The criteria traditionally used to distinguish between species of Proconsul have been largely size-related and based primarily on the dentition. We present here new estimates of body mass for seven Proconsul from early Miocene (17·8 mybp) sites on Rusinga and Mfangano Islands, Kenya, derived from cross-sectional diaphyseal and articular dimensions of the femur, structural features that bear a close functional relationship to body mass in living species. The fossil specimens cluster into two major groups: one at just over 9 kg (including the well-known KNM-RU 2036), and the other between about 26 and 38 kg. Since a 3:1 to 4:1 body mass ratio between males and females of the same species is unknown among living primates or indeed land mammals, it seems most probable, contrary to some recent hypotheses, that at least two species of Proconsul are represented at these sites-the larger P. nyanzae and the smaller a new species formerly identified as P. africanus. The P. nyanzae specimens can be further divided into subgroups of about 35-38 kg and 26-28 kg, which may represent males and females of this species. In terms of size and general proportions, the P. nyanzae femora are most similar to those of pygmy chimpanzees, while the smaller Proconsul femora are similar to those of some living cercopithecines. The P. nyanzae femora also show evidence of a relatively mobile (ape-like) hip joint. However, in certain respects the general hindlimb bone proportions of the largest living cercopithecines and smallest great apes are similar, overlapping within the body size range of P. nyanzae, i.e., near 30 kg. The relatively shorter and thus more robust appearing femora of the larger living African apes may be a result of mechanical constraints associated with climbing in an anthropoid with a body mass significantly above this size range.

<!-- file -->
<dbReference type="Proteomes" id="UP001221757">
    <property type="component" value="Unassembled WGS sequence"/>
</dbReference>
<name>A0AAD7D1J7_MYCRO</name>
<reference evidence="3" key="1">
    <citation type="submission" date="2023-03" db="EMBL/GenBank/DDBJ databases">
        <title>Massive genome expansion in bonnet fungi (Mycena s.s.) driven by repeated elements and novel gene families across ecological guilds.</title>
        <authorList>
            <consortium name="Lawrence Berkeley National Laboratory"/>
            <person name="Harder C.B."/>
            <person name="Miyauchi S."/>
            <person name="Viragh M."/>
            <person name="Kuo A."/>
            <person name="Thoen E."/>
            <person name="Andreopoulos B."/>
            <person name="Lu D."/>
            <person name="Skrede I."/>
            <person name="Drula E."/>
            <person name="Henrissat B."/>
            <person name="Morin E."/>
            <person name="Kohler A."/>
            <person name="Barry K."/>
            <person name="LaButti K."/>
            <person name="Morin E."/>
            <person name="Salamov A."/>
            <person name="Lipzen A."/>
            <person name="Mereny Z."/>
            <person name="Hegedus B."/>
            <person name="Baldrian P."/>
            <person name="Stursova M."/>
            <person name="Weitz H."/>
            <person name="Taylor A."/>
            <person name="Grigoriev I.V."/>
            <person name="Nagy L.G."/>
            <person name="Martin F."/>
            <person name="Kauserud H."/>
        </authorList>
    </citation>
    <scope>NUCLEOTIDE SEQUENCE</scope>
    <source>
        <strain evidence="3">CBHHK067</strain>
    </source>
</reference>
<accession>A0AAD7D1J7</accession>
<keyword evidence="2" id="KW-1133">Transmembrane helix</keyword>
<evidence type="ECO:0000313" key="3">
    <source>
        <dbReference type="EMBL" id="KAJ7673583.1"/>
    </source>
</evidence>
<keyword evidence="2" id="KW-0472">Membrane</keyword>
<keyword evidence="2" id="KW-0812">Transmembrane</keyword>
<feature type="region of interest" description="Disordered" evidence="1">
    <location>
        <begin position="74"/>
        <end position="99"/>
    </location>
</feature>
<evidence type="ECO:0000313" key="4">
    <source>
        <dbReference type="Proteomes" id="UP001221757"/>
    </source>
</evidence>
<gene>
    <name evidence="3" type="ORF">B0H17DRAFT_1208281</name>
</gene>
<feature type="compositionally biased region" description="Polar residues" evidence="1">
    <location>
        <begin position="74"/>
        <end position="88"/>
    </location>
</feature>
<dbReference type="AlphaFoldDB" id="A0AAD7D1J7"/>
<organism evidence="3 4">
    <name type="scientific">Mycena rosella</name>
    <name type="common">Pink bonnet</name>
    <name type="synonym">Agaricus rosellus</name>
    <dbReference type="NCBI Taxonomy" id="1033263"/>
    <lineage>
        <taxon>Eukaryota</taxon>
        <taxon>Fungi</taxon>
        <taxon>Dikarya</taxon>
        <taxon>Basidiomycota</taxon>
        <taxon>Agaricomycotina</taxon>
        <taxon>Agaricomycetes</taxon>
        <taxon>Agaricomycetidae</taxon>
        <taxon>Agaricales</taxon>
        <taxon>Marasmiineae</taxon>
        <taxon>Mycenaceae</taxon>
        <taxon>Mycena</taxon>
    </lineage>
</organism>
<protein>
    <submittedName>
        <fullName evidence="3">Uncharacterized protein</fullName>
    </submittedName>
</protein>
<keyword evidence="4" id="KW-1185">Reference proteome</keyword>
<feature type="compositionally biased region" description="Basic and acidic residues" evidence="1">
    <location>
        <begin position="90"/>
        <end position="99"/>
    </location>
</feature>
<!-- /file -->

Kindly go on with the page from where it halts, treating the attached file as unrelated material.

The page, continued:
ASJC Scopus subject areas
- Ecology, Evolution, Behavior and Systematics